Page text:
First released at Shmoocon 2005, the WPA lookup tables were a project of the Church of Wifi to apply the time/memory tradeoff to WPA-PSK and WPA2-PSK password cracking.
It's been known for a while that WPA-PSK was vulnerable to brute force attack. Tools like Aircrack and coWPAtty took advantage of this weakness and provided a way to test keys against dictionaries.
Problem is, it's a very slow process. Each passphrase is hashed 4096 times with SHA-1 and 256 bits of the output is the resulting hash. This is then compared to the hash generated in the initial key exchange. A lot of computing power is required for this.
To complicate matters, the key hash can be different depending on the network it's implemented on. The SSID and the SSID length is seeded into the passphrase hash. This means that the passphrase of 'password' will be hashed differently on a network with the SSID of 'linksys' than it will on a network with the SSID of 'default'.
For the Defcon 13 Wardriving contest there was one contest that was particularly infuriating. "The Last Crusade" had contestants attacking a series of access points to connect to a server behind it, each one's security was stronger than the previous. The last AP was WPA-PSK. 3 hours was slated for the contest, 1 hour was spend on the 4 previous APs'. We spent the last 2 hours running coWPAtty on 2 laptops and ended up failing to get the key. The last 2 hours were very boring.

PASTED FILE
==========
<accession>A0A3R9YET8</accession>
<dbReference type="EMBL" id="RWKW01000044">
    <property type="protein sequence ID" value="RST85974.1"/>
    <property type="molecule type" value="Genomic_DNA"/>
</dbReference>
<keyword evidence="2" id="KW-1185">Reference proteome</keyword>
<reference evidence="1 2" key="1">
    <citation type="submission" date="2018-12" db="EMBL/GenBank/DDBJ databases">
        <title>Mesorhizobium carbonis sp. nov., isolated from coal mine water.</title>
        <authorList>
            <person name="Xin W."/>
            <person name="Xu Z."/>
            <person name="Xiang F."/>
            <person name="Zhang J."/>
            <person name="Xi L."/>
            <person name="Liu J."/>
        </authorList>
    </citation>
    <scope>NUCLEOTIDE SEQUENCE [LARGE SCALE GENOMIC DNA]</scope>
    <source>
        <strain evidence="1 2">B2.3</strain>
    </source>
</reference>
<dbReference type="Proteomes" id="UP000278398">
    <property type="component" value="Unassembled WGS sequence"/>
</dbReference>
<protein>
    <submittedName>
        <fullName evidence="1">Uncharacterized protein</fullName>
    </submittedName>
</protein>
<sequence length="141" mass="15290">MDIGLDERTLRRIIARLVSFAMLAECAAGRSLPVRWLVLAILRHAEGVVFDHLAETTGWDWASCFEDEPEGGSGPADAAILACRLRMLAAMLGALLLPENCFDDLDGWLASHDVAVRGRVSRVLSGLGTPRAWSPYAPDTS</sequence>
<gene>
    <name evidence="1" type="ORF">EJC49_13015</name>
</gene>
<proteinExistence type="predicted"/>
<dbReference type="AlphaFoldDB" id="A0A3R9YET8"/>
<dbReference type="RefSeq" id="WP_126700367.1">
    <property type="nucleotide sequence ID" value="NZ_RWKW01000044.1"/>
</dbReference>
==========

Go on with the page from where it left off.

After the contest I began thinking that there had to be a better way. Eventually the planets aligned and I figured out a way. Problem was, how to get it accomplished.
Before I get too far, This project was initiated by RenderMan but with a huge amount of help and support from many others. It's their work that should be applauded. Ideas are cheap, work is not.
RenderMan: Initiator, argent provocateur
Joshua Wright: Original author of coWPAtty, added code to make this project a success.
Thorn: Moral support, sounding board, critic
Dragorn: Ass saving CPU wrangler and cool guy
H1kari: FPGA god who gave us access to dedicated hardware for generating these tables
Twitchy: CPU Wrangler and all around great guy
Other peoples' work contributed indirectly to this, but they deserve mention:
Beetle: CPU wrangler for the Shmoo groups rainbow tables
Dan Moniz and Patrick Stach: Fellow Shmoo rainbow table conspirators
Philippe Oechslin: For a kick ass paper on the Time-Memory Trade-Off